EAST ST. LOUIS (KMOV.com) -- Closed more than a decade ago, Lincoln High School inspired thousands of students during its nearly century-long service to the community. Today, it's a public disgrace, covered with vulgar gang graffiti and the target of frequent vandalism and arson.
The school is still owned by East St. Louis District 189, which has done virtually nothing to maintain it. In fact, during a recent visit to the school I walked inside and saw rooms filled with trash and debris, including thousands of dollars worth of broken computers and furniture apparently destroyed by vandals. Art Culver, the Superintendent since the state of Illinois took over the district a year ago, called it a "shocking waste."
A waste? Absolutely. But the state hasn't done any better at maintaining the school than District 189 did before the takeover.
District 189's current Chief Financial Officer Adil Khan told me that the district hadn't spent any money on Lincoln HS, and that it didn't plan on doing so because "there's no useage for us."
There were at least a half-dozen ways into the abandoned school, including open doors and large openings where windows had been busted out. We also found evidence of repeated fires set inside the school. The East St. Louis Fire Department has answered calls for six fires in the vacant school during the last few months alone. Assistant Chief Bill Clossen considers the building a fire hazard and a danger to the public. He says the building is a risk to firefighters and people living around it.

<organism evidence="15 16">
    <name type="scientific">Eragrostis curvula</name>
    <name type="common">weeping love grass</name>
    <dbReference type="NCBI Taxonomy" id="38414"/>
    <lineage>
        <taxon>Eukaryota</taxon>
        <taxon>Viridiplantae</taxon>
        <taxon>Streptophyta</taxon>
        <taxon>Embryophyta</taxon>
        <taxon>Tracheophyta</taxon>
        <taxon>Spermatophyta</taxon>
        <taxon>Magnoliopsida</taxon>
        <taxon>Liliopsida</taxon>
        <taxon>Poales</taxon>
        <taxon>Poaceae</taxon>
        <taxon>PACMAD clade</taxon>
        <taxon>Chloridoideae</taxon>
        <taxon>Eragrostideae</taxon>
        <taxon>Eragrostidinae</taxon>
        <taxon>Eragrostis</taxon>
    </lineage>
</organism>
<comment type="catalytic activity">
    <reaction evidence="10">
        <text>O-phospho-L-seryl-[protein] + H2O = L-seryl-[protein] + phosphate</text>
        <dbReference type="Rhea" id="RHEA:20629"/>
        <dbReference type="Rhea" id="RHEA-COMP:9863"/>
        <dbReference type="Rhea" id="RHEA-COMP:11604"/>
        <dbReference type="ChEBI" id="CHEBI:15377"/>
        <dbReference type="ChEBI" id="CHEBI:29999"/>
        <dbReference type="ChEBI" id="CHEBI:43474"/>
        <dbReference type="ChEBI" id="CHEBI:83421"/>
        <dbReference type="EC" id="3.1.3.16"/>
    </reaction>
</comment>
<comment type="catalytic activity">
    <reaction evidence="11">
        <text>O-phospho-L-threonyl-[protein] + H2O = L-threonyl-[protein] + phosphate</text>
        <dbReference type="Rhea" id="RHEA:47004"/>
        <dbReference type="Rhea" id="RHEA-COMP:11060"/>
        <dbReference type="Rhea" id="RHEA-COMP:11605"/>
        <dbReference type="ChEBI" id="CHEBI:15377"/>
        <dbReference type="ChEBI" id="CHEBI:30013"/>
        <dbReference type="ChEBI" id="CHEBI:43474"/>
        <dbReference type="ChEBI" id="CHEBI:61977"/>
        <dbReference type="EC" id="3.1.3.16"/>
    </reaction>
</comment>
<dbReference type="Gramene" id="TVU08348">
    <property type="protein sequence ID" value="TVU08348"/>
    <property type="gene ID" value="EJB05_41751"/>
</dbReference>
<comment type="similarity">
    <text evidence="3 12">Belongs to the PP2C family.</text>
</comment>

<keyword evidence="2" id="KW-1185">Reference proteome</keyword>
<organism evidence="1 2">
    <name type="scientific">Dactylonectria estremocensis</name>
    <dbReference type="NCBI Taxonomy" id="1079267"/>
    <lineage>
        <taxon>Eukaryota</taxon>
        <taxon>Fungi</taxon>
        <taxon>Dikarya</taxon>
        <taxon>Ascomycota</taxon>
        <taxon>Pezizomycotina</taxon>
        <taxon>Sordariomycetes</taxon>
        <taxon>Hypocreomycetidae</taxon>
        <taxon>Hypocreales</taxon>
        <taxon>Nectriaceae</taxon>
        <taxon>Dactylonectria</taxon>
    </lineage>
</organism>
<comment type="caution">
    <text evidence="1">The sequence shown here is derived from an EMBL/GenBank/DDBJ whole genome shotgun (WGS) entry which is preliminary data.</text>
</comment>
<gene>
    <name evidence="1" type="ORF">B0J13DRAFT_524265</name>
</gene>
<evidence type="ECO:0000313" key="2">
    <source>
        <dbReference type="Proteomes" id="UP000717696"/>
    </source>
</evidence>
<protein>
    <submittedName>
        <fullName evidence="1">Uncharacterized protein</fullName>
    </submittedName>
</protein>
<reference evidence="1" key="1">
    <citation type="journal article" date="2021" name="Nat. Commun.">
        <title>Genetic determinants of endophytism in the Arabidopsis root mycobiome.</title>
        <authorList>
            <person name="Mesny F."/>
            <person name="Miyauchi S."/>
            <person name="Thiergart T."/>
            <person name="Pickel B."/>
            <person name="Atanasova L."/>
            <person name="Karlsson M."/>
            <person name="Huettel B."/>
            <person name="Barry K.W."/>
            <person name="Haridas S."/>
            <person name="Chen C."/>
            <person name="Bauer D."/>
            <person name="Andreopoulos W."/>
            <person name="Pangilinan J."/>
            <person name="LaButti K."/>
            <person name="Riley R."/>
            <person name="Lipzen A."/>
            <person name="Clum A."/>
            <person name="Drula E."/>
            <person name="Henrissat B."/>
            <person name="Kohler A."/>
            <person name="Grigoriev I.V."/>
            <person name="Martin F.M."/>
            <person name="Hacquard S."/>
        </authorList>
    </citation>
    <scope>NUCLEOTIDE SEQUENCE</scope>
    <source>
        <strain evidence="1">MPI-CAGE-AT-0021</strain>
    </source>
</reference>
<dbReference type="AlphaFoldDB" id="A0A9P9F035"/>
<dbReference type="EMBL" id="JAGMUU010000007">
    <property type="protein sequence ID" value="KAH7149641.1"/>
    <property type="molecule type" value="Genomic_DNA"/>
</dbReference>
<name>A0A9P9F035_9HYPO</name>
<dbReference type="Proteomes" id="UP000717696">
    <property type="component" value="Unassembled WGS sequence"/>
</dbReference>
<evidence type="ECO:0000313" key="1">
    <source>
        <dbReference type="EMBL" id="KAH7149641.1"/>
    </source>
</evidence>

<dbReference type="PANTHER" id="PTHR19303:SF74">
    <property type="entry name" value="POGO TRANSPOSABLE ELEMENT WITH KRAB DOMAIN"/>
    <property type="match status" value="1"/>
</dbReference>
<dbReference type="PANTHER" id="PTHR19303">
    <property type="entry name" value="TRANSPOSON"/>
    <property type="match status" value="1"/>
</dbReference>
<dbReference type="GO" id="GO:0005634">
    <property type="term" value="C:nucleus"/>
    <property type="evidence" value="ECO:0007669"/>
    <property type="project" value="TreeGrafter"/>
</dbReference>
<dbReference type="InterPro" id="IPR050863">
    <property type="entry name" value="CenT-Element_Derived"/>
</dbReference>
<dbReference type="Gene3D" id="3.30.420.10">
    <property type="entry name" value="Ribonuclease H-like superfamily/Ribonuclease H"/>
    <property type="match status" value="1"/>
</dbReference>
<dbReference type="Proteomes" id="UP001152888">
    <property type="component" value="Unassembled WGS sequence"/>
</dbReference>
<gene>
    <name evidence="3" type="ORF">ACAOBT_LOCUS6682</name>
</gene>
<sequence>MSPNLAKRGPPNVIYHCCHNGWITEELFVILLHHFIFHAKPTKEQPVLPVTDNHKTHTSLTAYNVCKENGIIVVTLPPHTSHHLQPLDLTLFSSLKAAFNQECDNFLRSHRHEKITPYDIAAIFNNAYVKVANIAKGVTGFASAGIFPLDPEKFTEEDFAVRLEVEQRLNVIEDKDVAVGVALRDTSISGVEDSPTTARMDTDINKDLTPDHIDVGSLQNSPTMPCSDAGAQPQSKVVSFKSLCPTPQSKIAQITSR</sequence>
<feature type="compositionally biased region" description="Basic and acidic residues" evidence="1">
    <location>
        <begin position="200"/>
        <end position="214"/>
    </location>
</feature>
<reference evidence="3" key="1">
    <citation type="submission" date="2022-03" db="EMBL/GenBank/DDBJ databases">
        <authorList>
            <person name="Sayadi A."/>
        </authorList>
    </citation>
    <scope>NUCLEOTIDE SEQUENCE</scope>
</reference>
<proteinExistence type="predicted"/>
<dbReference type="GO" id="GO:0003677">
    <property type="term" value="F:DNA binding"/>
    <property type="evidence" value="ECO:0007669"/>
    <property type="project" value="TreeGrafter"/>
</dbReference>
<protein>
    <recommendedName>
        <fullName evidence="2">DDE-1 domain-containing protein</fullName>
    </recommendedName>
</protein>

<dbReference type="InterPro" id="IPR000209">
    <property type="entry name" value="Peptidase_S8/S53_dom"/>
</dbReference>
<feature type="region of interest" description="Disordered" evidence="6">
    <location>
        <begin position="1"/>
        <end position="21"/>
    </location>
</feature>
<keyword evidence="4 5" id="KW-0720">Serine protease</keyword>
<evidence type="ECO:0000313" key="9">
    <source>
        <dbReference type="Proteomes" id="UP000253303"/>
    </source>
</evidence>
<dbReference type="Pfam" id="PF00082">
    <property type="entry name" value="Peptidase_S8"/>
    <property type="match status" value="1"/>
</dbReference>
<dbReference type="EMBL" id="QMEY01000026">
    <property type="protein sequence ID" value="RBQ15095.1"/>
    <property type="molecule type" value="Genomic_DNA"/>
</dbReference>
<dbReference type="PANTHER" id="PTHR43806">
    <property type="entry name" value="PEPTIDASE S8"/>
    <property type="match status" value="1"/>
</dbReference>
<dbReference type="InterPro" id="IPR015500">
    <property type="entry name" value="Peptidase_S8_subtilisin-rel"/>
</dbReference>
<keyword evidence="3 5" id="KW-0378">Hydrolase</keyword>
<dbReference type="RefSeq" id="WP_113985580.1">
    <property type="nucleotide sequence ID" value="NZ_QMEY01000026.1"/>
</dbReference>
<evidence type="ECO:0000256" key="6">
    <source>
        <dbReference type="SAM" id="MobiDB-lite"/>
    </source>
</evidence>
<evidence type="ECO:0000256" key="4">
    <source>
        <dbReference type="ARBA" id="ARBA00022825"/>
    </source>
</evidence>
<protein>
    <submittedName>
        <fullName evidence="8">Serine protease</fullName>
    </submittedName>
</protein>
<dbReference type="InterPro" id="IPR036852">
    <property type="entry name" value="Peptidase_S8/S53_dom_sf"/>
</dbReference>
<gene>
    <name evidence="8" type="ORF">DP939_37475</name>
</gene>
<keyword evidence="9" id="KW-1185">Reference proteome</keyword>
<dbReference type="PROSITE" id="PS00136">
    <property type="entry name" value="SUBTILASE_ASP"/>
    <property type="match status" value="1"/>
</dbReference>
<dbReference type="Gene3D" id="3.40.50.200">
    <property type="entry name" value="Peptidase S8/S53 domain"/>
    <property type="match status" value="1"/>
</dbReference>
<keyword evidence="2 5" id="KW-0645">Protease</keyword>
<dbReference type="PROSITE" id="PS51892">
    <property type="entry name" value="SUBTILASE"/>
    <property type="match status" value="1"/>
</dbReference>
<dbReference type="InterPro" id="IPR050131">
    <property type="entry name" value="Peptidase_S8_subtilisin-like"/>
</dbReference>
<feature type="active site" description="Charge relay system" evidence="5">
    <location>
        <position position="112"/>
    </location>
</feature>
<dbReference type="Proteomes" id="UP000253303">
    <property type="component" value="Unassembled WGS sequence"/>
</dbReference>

When buildings are abandoned and allowed to become a threat to the community, especially by a school district which is supposed to represent the best in public service, it sends a terrible message to the community.
"They don't care about us," LaFran King told me. Ms. King lives next to the school in one of the most violent public housing complexes in the country, according to law enforcement officials. Some residents believe the school district's negligence has fueled criminal activity by showing that even authority, in this case the school district, doesn't care about what happens there.
The school district hopes to sell the building at auction soon. Until then, Mr. Culver promised the district would at least make sure it's secure.